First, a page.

2 09 2009


As a desperate follower of all music based around electronic instruments you are constantly bombarded with rhetorical questions, “How could you listen to that?”, “It just repeats, isn’t that boring?” And my all time favourite “Is that record broken, why is it making that noise?” Usually these sarcastic statements are thrown at you by, putting it nicely, the older generations.  Now these questions don’t usually bother me as I just point at my ears and mouth the words “CAN’T  HEAR YOU!” On many occasions I wish I couldn’t.

So when I stumbled across a mysterious phrase “Musique concrete” on the internet I knew I finally had the ultimate irony. The age gap between the haters and lovers of electronic music is usually quite vast as the once open minded baby boomers begin to become crusty casting aside electronic music as another youth craze. Statements like “ that’s just noise” have been known to spew from my parents mouths when I remember my dad telling me how his dad condemned Miles Davis, Led Zeppelin and Black Sabbath with the same phrase. Seeming these bands are now legendary it is obvious that so too will be Modeselektor, Efdemin, Trentmoller, Deadmau5 and Paul Kalkbrenner.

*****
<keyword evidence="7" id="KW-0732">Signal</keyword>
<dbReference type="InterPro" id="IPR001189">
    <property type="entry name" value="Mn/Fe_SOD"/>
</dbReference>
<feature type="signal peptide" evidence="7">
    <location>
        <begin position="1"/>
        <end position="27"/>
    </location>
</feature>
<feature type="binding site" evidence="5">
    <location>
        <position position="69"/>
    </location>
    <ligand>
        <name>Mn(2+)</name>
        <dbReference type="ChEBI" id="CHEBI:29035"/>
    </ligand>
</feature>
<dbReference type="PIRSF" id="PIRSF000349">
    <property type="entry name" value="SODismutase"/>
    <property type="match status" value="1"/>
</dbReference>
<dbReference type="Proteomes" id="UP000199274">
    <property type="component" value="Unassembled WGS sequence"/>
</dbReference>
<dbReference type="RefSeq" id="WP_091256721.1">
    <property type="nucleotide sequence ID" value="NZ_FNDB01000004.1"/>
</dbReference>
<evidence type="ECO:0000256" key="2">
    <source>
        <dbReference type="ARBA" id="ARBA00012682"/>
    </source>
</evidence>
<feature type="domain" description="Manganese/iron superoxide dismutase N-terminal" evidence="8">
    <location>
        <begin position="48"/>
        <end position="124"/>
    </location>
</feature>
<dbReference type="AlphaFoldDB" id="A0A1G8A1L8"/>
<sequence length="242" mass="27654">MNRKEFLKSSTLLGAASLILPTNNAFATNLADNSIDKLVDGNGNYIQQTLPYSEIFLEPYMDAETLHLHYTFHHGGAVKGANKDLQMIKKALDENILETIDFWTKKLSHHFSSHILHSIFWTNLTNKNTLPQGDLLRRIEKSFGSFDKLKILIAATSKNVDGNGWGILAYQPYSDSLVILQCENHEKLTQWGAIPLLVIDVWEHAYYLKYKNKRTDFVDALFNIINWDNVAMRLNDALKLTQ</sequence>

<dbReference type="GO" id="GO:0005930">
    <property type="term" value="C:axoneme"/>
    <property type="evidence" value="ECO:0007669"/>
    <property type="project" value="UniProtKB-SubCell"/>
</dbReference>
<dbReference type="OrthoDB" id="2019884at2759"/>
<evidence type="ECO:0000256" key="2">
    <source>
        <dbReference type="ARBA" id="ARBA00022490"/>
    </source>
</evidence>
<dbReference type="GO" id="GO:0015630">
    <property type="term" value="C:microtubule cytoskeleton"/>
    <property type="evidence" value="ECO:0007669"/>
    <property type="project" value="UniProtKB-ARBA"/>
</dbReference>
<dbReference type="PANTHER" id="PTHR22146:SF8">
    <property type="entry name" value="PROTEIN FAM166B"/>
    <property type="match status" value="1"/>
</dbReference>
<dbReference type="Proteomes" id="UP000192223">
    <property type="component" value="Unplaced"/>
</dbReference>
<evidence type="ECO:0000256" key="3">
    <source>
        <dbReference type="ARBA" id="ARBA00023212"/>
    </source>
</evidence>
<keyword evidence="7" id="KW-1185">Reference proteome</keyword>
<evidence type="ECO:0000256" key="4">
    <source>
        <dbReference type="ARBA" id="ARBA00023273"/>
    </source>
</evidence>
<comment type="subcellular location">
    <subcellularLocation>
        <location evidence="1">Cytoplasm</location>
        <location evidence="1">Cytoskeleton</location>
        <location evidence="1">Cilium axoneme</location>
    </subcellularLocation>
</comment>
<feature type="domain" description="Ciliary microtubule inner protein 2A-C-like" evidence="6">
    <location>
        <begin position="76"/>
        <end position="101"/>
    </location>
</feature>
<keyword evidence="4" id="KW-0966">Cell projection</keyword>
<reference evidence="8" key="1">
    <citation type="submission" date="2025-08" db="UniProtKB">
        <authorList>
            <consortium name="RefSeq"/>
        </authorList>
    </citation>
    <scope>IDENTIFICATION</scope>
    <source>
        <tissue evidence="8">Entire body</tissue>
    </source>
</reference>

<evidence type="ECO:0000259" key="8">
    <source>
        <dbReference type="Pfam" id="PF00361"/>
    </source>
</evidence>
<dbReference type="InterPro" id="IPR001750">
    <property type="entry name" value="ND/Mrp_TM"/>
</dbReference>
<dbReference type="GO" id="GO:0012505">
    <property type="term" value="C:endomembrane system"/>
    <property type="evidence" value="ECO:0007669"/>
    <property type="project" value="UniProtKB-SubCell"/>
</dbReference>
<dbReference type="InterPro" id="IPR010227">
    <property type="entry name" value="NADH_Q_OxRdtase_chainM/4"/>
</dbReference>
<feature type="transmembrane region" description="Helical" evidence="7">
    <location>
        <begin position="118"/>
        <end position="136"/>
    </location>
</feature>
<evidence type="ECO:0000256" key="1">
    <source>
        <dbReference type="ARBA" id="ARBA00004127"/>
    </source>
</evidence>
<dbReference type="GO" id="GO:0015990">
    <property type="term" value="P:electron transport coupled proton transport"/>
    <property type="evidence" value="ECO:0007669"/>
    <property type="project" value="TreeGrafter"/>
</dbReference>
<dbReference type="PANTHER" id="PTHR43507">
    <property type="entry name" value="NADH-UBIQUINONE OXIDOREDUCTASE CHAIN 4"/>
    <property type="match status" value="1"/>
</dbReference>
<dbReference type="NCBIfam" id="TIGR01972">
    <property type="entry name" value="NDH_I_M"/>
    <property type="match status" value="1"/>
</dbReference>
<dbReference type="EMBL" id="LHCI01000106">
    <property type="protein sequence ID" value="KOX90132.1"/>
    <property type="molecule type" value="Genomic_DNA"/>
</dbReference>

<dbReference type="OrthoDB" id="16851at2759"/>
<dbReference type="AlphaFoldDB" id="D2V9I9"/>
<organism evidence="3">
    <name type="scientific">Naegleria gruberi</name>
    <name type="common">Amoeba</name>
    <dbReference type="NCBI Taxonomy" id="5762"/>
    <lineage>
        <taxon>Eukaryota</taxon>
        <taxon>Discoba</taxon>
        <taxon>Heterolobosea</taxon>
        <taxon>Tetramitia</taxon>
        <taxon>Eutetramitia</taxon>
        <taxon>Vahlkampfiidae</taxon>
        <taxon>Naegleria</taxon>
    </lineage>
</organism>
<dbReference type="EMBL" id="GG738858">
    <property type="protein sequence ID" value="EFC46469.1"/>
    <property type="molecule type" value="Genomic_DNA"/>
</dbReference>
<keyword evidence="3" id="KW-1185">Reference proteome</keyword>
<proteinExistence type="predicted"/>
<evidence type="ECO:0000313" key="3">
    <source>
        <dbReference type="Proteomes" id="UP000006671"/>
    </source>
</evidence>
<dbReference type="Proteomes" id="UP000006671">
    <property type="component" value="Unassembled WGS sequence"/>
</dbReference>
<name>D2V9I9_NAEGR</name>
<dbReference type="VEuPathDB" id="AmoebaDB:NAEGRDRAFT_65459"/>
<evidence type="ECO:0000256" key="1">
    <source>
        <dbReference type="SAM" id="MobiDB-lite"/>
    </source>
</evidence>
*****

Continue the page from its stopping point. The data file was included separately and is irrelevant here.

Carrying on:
But the soon to become legendary is not all that backs electronic music. The already famous Fatboy Slim, Aphex Twin, Daft Punk and Jean Michelle Jarre spring to mind but I have found a much deeper argument. 

In the 1940’s a French composer called Pierre Schaeffer developed an idea to study what he described as the real music. His idea was to create recordings of everyday sounds and to rely on sounds not usually related to either music or melodic composition. The idea was focused on the importance of play, where the double meaning of using a musical instrument and enjoying oneself in their surroundings was exploited. This meant that he wanted to capture the sounds of his surroundings and play them as if they where a musical instrument. He made 5 works on tape two of which were called Etude violette (Study in Purple) and Etude aux chemins de fer (Study of Railroads)  these two studies where then premiered in a concert in Paris in 1948, well before the pioneers of rock, The Beatles. The founding’s set by Pierre led the way for several groups to begin further research into these ideas.

The experiments of these early groups were pivotal in the advancement of electronic music and experimental music using filtering, looping and sampling techniques to create strangely mechanical sounds from everyday ambient sounds.

Whilst popular music of the 1940’s reproduced and exploited the Rhythm and Blues, an avant-garde idea was spawning experimentally brilliant music before its time. It was welcomed by a very small audience then, whilst now the reemergence of the ideals have formed some of the freshest ideas in music to date. So to those who don’t welcome the sound of change you may have already missed a life time of it.

By Andrew





One response

7 09 2009

Excellent article. Lots of interesting information presented!

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